SAP is set to pay over R4 billion ($220 million) to resolve investigations into schemes to pay bribes to government officials in South Africa and Indonesia.
SAP SE is a publicly traded global software company based in Germany.
This resolution was made to resolve investigations by the US Justice Department and the Securities and Exchange Commission (SEC) into violations of the Foreign Corrupt Practices Act (FCPA).
The US department’s resolution is coordinated with prosecutorial authorities in South Africa, as well as with the SEC.
Court documents revealed that SAP entered into a three-year deferred prosecution agreement (DPA) with the department in connection with a criminal information filed in the Eastern District of Virginia in the US, charging the company with two counts.
These two counts are –
- Conspiracy to violate the anti-bribery and books and records provisions of the FCPA relating to its scheme to pay bribes to South African officials
- Conspiracy to violate the anti-bribery provision of the FCPA for its scheme to pay bribes to Indonesian officials
“SAP paid bribes to officials at state-owned enterprises in South Africa and Indonesia to obtain valuable government business,” said Acting Assistant Attorney General Nicole Argentieri of the US Justice Department’s criminal division.
“Today’s resolution – our second coordinated resolution with South African authorities in just over a year – marks an important moment in our ongoing fight against foreign bribery and corruption.”
US attorney Jessica Aber for the Eastern District of Virginia said SAP had accepted responsibility for “corrupt practices that hurt honest businesses engaging in global commerce”.
“We will continue to vigorously prosecute bribery cases to protect domestic companies that follow the law while participating in the international marketplace,” she added.
SAP and its co-conspirators made bribe payments and provided other things of value intended for the benefit of South African and Indonesian foreign officials.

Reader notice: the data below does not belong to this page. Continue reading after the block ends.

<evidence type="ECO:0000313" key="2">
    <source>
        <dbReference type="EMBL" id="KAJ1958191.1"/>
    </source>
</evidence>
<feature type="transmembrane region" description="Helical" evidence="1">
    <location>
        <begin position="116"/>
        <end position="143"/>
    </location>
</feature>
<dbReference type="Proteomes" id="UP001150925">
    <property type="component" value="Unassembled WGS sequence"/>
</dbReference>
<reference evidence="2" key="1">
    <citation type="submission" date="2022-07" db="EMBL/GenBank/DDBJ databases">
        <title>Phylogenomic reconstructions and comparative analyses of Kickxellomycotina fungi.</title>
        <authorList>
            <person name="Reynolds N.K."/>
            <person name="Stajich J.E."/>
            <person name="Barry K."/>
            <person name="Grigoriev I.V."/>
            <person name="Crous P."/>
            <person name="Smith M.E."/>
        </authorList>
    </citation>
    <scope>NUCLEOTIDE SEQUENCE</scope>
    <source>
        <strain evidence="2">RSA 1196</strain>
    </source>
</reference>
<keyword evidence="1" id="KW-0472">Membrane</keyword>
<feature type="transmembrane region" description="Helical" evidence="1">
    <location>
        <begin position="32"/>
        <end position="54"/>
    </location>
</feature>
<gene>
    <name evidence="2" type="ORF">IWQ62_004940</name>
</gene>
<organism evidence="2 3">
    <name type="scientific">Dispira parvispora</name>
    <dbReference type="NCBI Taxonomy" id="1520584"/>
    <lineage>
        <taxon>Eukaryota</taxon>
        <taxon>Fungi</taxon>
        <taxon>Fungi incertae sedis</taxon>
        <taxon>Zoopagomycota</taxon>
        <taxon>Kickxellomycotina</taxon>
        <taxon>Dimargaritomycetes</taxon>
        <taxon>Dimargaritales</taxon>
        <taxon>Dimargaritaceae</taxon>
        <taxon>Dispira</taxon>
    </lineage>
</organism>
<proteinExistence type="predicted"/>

The companies delivered money in the form of cash payments, political contributions, and wire and other electronic transfers, along with luxury goods purchased during shopping trips.
In South Africa, between approximately 2013 and 2017, SAP engaged in a scheme to bribe South African officials and to falsify SAP’s books, records, and accounts.
This was done with the goal of obtaining improper advantages for SAP in connection with various contracts with South African departments, agencies, and instrumentalities.
These organisations included the City of Johannesburg, the City of Tshwane, the Department of Water and Sanitation, and Eskom.
“This successful resolution against SAP is another example of the power of relationships and persistence,” said Assistant Director in Charge Donald Always of the FBI’s Los Angeles Field Office.
“The sustained diligence by the prosecution team and continuous collaboration with South African law enforcement, regulators, and prosecutors identified corrupt activity in multiple countries.”
Between approximately 2015 and 2018, SAP also engaged in a scheme to bribe Indonesian officials to obtain improper business advantages for SAP in connection with various contracts between and among SAP and Indonesian departments, agencies, and instrumentalities.
In accordance with the DPA, SAP will pay a criminal penalty of R2.21 billion ($118.8 million) and administrative forfeiture of R1.93 billion ($103.4 million).
The penalty reflects a 40% reduction based on SAP’s cooperation, remediation, and prior history of compliance violations.
This is because SAP will continue cooperating with the US Justice Department in any ongoing or future criminal investigation arising during the term of the agreement.
In addition, the department will credit up to R1.03 billion ($55.1 million) of the criminal penalty against amounts that SAP pays to resolve an investigation by law enforcement authorities in South Africa for related conduct.
SAP implemented remedial measures, including enhancing compliance programs and conducting root cause analyses.